The following acid-base and blood gas parameters were estimated on an automated analyser (ABL-3, Radiometer): blood pH; partial O2 and CO2 pressures in mmHg; blood bicarbonates (HCO3 in mmol/l), oxygen content (O2CT), oxygen saturation (SAT, %), the base excess (ABE, mmol/l), haemoglobin (Hb, g/dl). Blood samples were immediately ana- lysed. All blood gas measurements were corrected to body temperature.

Analgesia was assessed by response to superficial and deep muscular pinpricks over the whole body and was defined as lack of movement or no attempt to kick or turn the head toward the site of pinprick. Sedation was assessed by observation of dropping of the upper eyelids. Recovery from anaesthesia was in a quiet environment (room) and was determined as the moment that the animals were able to stand spontaneously and to maintain that position.

The results were expressed as mean ±SEM and submitted to a statistical analysis of variance (ANOVA) with one within factor (time). Post-hoc comparisons of individual group means were carried out by the least significance difference test.


The preliminary investigation established that epidural analgesia with 0.2 mg/kg xylazine caused analgesia with a duration of 25-30 min, without ataxia and hind limb weakness. Administration of the mixture caused a hind limb weakness for 2-3 min, after which the sheep lay down. The onset of analgesia was at min 35 and the duration of action 180-270 min.

The sheep stood independently until hour 5.20.

Cardiopulmonary changes after epidural administration of the lidocaine-xylazine mixture are shown in Table 1. MABP was decreased throughout the whole period of the study, and at min 60 it reached 96±8 mmHg compared to the initial rate of 105±7 mmHg (P<0.05). Haemaglobin and O2CT levels decreased gradually during the experimental period. Significant changes were observed at minutes 30, 45, 60 (P<0.05; P<0.001). This was valid for ABE at min 45 (P<0.05) and min 60 (P<0.001) too.

Table 1. Cardiopulmonary and acid-base effects of epidural
administration of xylazine+lidocaine in sheep (N=7; mean±SEM)



Minutes after administration





Mean arterial blood pressure






Heart rate (1/min)






Respiratory rate (1/min)






Tidal volume






Haemoglobin (g/dl)






Partial O2






Oxgen saturation (%)






Oxen content (vol %)






Blood pH






Partial CO2






Blood bicarbonates






Base excess






Body temperatures (°C)






*P<0.05; **P<0.01; ***P<0.001 vs baseline


The results of the present study evidenced clearly that the epidurally co-administration of xylazine and lidocaine improved the duration of analgesia. Epidurally administered lidocaine in sheep resulted in analgesia within 5-15 min, which lasted from 60 to 90 min. Hind limb paralysis lasted for nearly 3 hours after the epidural injection of lidocaine (HAL and CLARKE, 1983). Lidocaine induced analgesia by inhibiting propagation and conduction of nerve impulses through blockade of sodium channels in the cell with subsequent prevention of depolarisation (COVINO, 1990), while xylazine induces analgesia through local anaesthesia action (AZIZ and MARTIN, 1978) and an alpha-2-adrenergic mechanism (HOWE et al., 1983). In this study the lidocaine+xylazine mixture produced anaesthesia with a faster onset and prolonged duration. The exact mechanism by which an alpha-2-agonist induced prolongation of analgesia is not known. The possible mechanism of an alpha-2-agonist induced prolongation of analgesia is through adrenoceptor mediated vasoconstrictors (KIOWSKI et al., 1983) and inhibition of local anaesthetic vasodilatory effects (MENSINK et al., 1987).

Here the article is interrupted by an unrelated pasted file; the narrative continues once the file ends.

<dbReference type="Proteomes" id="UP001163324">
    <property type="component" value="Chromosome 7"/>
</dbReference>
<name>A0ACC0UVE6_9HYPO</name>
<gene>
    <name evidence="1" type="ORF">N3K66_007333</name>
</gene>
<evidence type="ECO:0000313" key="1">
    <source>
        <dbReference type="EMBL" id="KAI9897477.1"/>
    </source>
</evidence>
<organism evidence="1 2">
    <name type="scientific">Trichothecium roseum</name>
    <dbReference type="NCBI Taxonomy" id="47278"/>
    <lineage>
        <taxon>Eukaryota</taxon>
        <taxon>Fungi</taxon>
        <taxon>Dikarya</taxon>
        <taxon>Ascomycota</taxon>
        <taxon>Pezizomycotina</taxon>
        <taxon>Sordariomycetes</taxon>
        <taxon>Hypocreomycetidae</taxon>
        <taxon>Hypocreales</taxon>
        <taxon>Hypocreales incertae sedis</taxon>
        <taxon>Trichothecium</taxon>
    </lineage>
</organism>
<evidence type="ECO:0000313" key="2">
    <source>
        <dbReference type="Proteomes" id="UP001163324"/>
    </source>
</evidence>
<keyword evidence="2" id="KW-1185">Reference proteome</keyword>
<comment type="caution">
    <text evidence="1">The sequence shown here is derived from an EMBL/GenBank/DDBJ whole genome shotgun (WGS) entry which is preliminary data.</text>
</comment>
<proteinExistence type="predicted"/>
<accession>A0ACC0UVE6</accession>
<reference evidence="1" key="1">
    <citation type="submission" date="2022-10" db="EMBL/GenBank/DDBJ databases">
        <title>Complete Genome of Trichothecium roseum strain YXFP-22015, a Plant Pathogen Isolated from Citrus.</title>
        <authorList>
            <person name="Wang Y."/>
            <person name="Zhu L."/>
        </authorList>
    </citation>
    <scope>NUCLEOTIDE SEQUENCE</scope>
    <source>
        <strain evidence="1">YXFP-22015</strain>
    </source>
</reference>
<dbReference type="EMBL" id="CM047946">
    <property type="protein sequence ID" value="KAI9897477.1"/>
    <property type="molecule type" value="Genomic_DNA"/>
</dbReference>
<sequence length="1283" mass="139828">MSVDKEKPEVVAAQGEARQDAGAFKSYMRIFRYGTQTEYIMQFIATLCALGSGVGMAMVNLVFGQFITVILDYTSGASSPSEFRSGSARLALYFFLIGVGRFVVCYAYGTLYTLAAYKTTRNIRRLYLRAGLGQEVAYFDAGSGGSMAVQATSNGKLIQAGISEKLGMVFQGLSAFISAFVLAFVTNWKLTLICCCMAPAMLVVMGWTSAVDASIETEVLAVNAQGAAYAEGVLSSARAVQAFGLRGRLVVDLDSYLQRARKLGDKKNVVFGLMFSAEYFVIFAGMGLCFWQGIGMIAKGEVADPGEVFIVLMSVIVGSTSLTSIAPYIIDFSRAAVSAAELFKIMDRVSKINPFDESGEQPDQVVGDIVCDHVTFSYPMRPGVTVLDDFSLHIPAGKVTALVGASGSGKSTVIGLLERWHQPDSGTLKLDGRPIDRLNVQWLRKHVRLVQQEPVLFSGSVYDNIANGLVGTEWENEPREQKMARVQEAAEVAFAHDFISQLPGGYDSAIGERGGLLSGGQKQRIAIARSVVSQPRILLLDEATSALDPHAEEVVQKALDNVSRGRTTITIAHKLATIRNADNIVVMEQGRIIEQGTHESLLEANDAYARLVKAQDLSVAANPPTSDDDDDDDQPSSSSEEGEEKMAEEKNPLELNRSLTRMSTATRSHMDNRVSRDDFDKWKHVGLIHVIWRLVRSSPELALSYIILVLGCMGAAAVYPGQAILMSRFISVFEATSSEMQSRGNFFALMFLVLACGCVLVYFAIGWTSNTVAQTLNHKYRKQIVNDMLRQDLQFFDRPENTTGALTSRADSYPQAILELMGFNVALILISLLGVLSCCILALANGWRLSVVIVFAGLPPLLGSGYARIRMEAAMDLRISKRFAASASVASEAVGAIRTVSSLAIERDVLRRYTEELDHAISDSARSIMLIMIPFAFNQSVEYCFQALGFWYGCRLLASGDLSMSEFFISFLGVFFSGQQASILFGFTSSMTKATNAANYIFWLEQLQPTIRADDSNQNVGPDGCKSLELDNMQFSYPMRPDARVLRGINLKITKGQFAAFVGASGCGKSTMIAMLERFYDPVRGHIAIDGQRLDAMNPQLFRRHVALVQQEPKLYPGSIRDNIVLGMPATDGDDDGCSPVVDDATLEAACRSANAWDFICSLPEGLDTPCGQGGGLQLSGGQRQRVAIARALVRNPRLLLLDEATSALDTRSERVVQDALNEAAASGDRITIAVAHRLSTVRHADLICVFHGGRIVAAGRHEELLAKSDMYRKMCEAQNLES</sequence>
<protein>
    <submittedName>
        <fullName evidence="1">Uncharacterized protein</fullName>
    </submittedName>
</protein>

The prolongation of sensory blockade could also be explained by a synergism between the antinociceptive effects of xylazine and the neural blocking action of lidocaine (BEDDER et al., 1986).

The main disadvantage of this method was profound sedation and prolonged motor blockade. The same effects were observed after epidural administration of xylazine in cattle (CARON and LEBLANC, 1989). This was most probably due to the specific sensitivity to alpha-2-agonists.

Changes in arterial blood pressure were dependent on the site of administration and the dose of alpha-2-agonists. Alpha-2-agonists decrease blood pressure more when they are injected at the thoracic level, close to the preganglionic sympathetic neurones, than when being injected at the lumbal or cervical level in sheep (EISENACH and TONG, 1991).

The alpha-2-agonists decrease blood pressure at low doses presumably due to action of brain stem sites (GUYNET and CABOT, 1987) and increased blood pressure at higher doses due to direct constricting effects on the peripheral vascular site of haemodynamic (LANGER et al., 1985). Epidural administration of 0.2 mg/kg xylazine diluted with 10 ml in sheep does not cause significant changes in arterial pressure (AMINKOV and PASCALEV, 1998). In this work the observed arterial blood pressure changes were due to sympathetic action of lidocaine.

The decrease in haemoglobin concentrations in this study may be explained by pooling of circulating erythrocytes in the spleen or their reservoirs secondary to decreased sympathetic activity. The quantitative decrease in haemoglobin concentration may explain the calculated decrease in O2CT.